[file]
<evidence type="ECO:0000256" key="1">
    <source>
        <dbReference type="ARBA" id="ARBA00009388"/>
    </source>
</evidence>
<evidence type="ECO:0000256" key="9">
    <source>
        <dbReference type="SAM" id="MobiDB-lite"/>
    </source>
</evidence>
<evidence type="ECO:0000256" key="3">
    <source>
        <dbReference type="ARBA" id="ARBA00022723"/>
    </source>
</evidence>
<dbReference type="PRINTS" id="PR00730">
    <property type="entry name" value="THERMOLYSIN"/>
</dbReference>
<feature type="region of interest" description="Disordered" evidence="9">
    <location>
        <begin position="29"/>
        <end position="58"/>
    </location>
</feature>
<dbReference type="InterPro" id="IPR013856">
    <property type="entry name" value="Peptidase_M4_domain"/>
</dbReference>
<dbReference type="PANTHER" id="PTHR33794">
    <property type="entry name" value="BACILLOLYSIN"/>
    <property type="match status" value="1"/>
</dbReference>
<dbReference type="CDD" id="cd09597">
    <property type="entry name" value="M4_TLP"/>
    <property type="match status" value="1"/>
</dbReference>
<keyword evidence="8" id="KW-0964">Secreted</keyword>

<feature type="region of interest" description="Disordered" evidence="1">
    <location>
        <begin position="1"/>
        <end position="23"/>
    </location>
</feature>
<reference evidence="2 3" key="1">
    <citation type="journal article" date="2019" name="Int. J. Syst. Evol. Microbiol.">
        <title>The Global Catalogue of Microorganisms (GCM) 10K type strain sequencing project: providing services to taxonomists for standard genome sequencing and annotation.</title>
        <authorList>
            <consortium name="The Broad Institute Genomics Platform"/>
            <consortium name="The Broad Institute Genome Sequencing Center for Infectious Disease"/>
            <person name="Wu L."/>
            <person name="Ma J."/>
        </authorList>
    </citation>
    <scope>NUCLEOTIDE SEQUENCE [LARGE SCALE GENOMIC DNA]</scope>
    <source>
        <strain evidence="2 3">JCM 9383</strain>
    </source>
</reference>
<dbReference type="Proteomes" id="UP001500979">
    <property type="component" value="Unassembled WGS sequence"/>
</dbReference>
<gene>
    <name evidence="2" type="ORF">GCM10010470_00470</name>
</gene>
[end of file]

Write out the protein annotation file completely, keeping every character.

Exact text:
<evidence type="ECO:0000256" key="1">
    <source>
        <dbReference type="ARBA" id="ARBA00009388"/>
    </source>
</evidence>
<evidence type="ECO:0000256" key="9">
    <source>
        <dbReference type="SAM" id="MobiDB-lite"/>
    </source>
</evidence>
<evidence type="ECO:0000256" key="3">
    <source>
        <dbReference type="ARBA" id="ARBA00022723"/>
    </source>
</evidence>
<dbReference type="PRINTS" id="PR00730">
    <property type="entry name" value="THERMOLYSIN"/>
</dbReference>
<feature type="region of interest" description="Disordered" evidence="9">
    <location>
        <begin position="29"/>
        <end position="58"/>
    </location>
</feature>
<dbReference type="InterPro" id="IPR013856">
    <property type="entry name" value="Peptidase_M4_domain"/>
</dbReference>
<dbReference type="PANTHER" id="PTHR33794">
    <property type="entry name" value="BACILLOLYSIN"/>
    <property type="match status" value="1"/>
</dbReference>
<dbReference type="CDD" id="cd09597">
    <property type="entry name" value="M4_TLP"/>
    <property type="match status" value="1"/>
</dbReference>
<keyword evidence="8" id="KW-0964">Secreted</keyword>

<feature type="region of interest" description="Disordered" evidence="1">
    <location>
        <begin position="1"/>
        <end position="23"/>
    </location>
</feature>
<reference evidence="2 3" key="1">
    <citation type="journal article" date="2019" name="Int. J. Syst. Evol. Microbiol.">
        <title>The Global Catalogue of Microorganisms (GCM) 10K type strain sequencing project: providing services to taxonomists for standard genome sequencing and annotation.</title>
        <authorList>
            <consortium name="The Broad Institute Genomics Platform"/>
            <consortium name="The Broad Institute Genome Sequencing Center for Infectious Disease"/>
            <person name="Wu L."/>
            <person name="Ma J."/>
        </authorList>
    </citation>
    <scope>NUCLEOTIDE SEQUENCE [LARGE SCALE GENOMIC DNA]</scope>
    <source>
        <strain evidence="2 3">JCM 9383</strain>
    </source>
</reference>
<dbReference type="Proteomes" id="UP001500979">
    <property type="component" value="Unassembled WGS sequence"/>
</dbReference>
<gene>
    <name evidence="2" type="ORF">GCM10010470_00470</name>
</gene>